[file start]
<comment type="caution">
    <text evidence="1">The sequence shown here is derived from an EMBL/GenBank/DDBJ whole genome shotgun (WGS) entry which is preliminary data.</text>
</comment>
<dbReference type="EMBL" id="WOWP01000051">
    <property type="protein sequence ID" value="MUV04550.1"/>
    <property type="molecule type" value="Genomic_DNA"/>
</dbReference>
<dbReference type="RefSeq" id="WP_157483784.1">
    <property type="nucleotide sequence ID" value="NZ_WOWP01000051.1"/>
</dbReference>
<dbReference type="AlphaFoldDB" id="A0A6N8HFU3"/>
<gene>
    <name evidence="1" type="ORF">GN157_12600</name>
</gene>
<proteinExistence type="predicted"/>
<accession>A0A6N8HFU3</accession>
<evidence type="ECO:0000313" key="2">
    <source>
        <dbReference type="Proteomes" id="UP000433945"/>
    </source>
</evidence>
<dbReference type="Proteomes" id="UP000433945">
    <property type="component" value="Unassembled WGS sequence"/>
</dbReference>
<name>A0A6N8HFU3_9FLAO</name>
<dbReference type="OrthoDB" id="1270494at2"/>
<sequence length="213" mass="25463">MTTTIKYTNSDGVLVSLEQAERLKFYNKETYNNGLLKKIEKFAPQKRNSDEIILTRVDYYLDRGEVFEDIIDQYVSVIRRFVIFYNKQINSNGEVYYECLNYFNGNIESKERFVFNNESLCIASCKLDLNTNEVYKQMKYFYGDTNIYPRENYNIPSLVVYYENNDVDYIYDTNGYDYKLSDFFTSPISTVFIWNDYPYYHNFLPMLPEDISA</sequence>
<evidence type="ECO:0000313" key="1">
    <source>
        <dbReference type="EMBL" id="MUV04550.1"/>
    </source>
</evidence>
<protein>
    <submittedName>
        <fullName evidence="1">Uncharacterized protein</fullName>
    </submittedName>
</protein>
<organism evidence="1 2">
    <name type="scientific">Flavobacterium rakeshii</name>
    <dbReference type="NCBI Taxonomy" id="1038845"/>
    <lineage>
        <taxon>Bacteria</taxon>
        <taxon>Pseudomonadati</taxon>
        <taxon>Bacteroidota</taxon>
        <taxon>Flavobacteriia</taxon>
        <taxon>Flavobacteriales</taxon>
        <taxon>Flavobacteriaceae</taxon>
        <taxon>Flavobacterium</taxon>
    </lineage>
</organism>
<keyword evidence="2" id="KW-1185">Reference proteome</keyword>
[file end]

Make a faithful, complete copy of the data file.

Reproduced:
<comment type="caution">
    <text evidence="1">The sequence shown here is derived from an EMBL/GenBank/DDBJ whole genome shotgun (WGS) entry which is preliminary data.</text>
</comment>
<dbReference type="EMBL" id="WOWP01000051">
    <property type="protein sequence ID" value="MUV04550.1"/>
    <property type="molecule type" value="Genomic_DNA"/>
</dbReference>
<dbReference type="RefSeq" id="WP_157483784.1">
    <property type="nucleotide sequence ID" value="NZ_WOWP01000051.1"/>
</dbReference>
<dbReference type="AlphaFoldDB" id="A0A6N8HFU3"/>
<gene>
    <name evidence="1" type="ORF">GN157_12600</name>
</gene>
<proteinExistence type="predicted"/>
<accession>A0A6N8HFU3</accession>
<evidence type="ECO:0000313" key="2">
    <source>
        <dbReference type="Proteomes" id="UP000433945"/>
    </source>
</evidence>
<dbReference type="Proteomes" id="UP000433945">
    <property type="component" value="Unassembled WGS sequence"/>
</dbReference>
<name>A0A6N8HFU3_9FLAO</name>
<dbReference type="OrthoDB" id="1270494at2"/>
<sequence length="213" mass="25463">MTTTIKYTNSDGVLVSLEQAERLKFYNKETYNNGLLKKIEKFAPQKRNSDEIILTRVDYYLDRGEVFEDIIDQYVSVIRRFVIFYNKQINSNGEVYYECLNYFNGNIESKERFVFNNESLCIASCKLDLNTNEVYKQMKYFYGDTNIYPRENYNIPSLVVYYENNDVDYIYDTNGYDYKLSDFFTSPISTVFIWNDYPYYHNFLPMLPEDISA</sequence>
<evidence type="ECO:0000313" key="1">
    <source>
        <dbReference type="EMBL" id="MUV04550.1"/>
    </source>
</evidence>
<protein>
    <submittedName>
        <fullName evidence="1">Uncharacterized protein</fullName>
    </submittedName>
</protein>
<organism evidence="1 2">
    <name type="scientific">Flavobacterium rakeshii</name>
    <dbReference type="NCBI Taxonomy" id="1038845"/>
    <lineage>
        <taxon>Bacteria</taxon>
        <taxon>Pseudomonadati</taxon>
        <taxon>Bacteroidota</taxon>
        <taxon>Flavobacteriia</taxon>
        <taxon>Flavobacteriales</taxon>
        <taxon>Flavobacteriaceae</taxon>
        <taxon>Flavobacterium</taxon>
    </lineage>
</organism>
<keyword evidence="2" id="KW-1185">Reference proteome</keyword>